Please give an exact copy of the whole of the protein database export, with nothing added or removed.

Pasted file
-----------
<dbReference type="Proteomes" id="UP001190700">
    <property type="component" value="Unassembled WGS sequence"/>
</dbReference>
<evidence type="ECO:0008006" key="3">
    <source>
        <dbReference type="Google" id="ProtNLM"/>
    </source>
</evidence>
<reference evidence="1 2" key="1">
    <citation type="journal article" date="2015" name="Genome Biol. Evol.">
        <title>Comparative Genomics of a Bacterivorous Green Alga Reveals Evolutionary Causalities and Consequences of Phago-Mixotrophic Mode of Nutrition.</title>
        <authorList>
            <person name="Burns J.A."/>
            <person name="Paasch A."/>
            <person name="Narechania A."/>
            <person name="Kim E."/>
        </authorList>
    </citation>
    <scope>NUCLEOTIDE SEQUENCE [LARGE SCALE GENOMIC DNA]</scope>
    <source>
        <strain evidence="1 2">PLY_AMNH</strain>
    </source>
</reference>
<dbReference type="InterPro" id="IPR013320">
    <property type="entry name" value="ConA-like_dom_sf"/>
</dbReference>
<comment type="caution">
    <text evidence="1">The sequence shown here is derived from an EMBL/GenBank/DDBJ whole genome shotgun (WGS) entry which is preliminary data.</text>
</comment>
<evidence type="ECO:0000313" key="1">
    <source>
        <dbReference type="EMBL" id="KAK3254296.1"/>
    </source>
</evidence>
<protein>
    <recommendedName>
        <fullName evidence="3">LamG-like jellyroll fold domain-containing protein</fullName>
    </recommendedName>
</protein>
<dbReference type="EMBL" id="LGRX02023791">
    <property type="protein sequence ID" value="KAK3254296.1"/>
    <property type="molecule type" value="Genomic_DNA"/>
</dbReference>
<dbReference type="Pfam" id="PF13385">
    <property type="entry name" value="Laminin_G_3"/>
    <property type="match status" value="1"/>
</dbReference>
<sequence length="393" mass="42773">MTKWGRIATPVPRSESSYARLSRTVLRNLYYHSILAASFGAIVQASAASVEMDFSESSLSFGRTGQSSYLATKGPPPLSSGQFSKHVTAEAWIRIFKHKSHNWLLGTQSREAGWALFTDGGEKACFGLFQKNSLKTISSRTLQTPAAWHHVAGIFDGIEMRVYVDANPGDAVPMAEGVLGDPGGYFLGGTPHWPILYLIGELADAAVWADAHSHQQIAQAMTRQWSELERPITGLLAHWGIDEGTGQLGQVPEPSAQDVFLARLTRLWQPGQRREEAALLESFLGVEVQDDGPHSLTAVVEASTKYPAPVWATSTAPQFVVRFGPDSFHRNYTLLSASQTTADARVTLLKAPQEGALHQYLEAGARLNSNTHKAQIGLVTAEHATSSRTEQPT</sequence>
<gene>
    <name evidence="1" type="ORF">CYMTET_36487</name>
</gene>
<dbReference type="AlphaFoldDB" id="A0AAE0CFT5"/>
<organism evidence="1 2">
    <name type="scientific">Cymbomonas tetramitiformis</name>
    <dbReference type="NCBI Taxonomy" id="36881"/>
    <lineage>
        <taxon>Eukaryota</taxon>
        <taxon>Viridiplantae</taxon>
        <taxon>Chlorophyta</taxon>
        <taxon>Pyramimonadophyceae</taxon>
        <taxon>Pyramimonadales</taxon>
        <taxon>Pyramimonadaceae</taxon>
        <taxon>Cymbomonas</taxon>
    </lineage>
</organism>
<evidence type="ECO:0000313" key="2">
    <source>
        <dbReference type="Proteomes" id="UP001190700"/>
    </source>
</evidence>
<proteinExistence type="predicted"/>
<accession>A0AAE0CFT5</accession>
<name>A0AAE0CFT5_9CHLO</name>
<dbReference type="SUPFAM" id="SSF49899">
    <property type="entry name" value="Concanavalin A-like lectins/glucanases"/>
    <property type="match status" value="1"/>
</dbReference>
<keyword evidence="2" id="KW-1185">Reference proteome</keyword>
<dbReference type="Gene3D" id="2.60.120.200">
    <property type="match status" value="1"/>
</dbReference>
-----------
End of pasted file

<dbReference type="Proteomes" id="UP001190700">
    <property type="component" value="Unassembled WGS sequence"/>
</dbReference>
<evidence type="ECO:0008006" key="3">
    <source>
        <dbReference type="Google" id="ProtNLM"/>
    </source>
</evidence>
<reference evidence="1 2" key="1">
    <citation type="journal article" date="2015" name="Genome Biol. Evol.">
        <title>Comparative Genomics of a Bacterivorous Green Alga Reveals Evolutionary Causalities and Consequences of Phago-Mixotrophic Mode of Nutrition.</title>
        <authorList>
            <person name="Burns J.A."/>
            <person name="Paasch A."/>
            <person name="Narechania A."/>
            <person name="Kim E."/>
        </authorList>
    </citation>
    <scope>NUCLEOTIDE SEQUENCE [LARGE SCALE GENOMIC DNA]</scope>
    <source>
        <strain evidence="1 2">PLY_AMNH</strain>
    </source>
</reference>
<dbReference type="InterPro" id="IPR013320">
    <property type="entry name" value="ConA-like_dom_sf"/>
</dbReference>
<comment type="caution">
    <text evidence="1">The sequence shown here is derived from an EMBL/GenBank/DDBJ whole genome shotgun (WGS) entry which is preliminary data.</text>
</comment>
<evidence type="ECO:0000313" key="1">
    <source>
        <dbReference type="EMBL" id="KAK3254296.1"/>
    </source>
</evidence>
<protein>
    <recommendedName>
        <fullName evidence="3">LamG-like jellyroll fold domain-containing protein</fullName>
    </recommendedName>
</protein>
<dbReference type="EMBL" id="LGRX02023791">
    <property type="protein sequence ID" value="KAK3254296.1"/>
    <property type="molecule type" value="Genomic_DNA"/>
</dbReference>
<dbReference type="Pfam" id="PF13385">
    <property type="entry name" value="Laminin_G_3"/>
    <property type="match status" value="1"/>
</dbReference>
<sequence length="393" mass="42773">MTKWGRIATPVPRSESSYARLSRTVLRNLYYHSILAASFGAIVQASAASVEMDFSESSLSFGRTGQSSYLATKGPPPLSSGQFSKHVTAEAWIRIFKHKSHNWLLGTQSREAGWALFTDGGEKACFGLFQKNSLKTISSRTLQTPAAWHHVAGIFDGIEMRVYVDANPGDAVPMAEGVLGDPGGYFLGGTPHWPILYLIGELADAAVWADAHSHQQIAQAMTRQWSELERPITGLLAHWGIDEGTGQLGQVPEPSAQDVFLARLTRLWQPGQRREEAALLESFLGVEVQDDGPHSLTAVVEASTKYPAPVWATSTAPQFVVRFGPDSFHRNYTLLSASQTTADARVTLLKAPQEGALHQYLEAGARLNSNTHKAQIGLVTAEHATSSRTEQPT</sequence>
<gene>
    <name evidence="1" type="ORF">CYMTET_36487</name>
</gene>
<dbReference type="AlphaFoldDB" id="A0AAE0CFT5"/>
<organism evidence="1 2">
    <name type="scientific">Cymbomonas tetramitiformis</name>
    <dbReference type="NCBI Taxonomy" id="36881"/>
    <lineage>
        <taxon>Eukaryota</taxon>
        <taxon>Viridiplantae</taxon>
        <taxon>Chlorophyta</taxon>
        <taxon>Pyramimonadophyceae</taxon>
        <taxon>Pyramimonadales</taxon>
        <taxon>Pyramimonadaceae</taxon>
        <taxon>Cymbomonas</taxon>
    </lineage>
</organism>
<evidence type="ECO:0000313" key="2">
    <source>
        <dbReference type="Proteomes" id="UP001190700"/>
    </source>
</evidence>
<proteinExistence type="predicted"/>
<accession>A0AAE0CFT5</accession>
<name>A0AAE0CFT5_9CHLO</name>
<dbReference type="SUPFAM" id="SSF49899">
    <property type="entry name" value="Concanavalin A-like lectins/glucanases"/>
    <property type="match status" value="1"/>
</dbReference>
<keyword evidence="2" id="KW-1185">Reference proteome</keyword>
<dbReference type="Gene3D" id="2.60.120.200">
    <property type="match status" value="1"/>
</dbReference>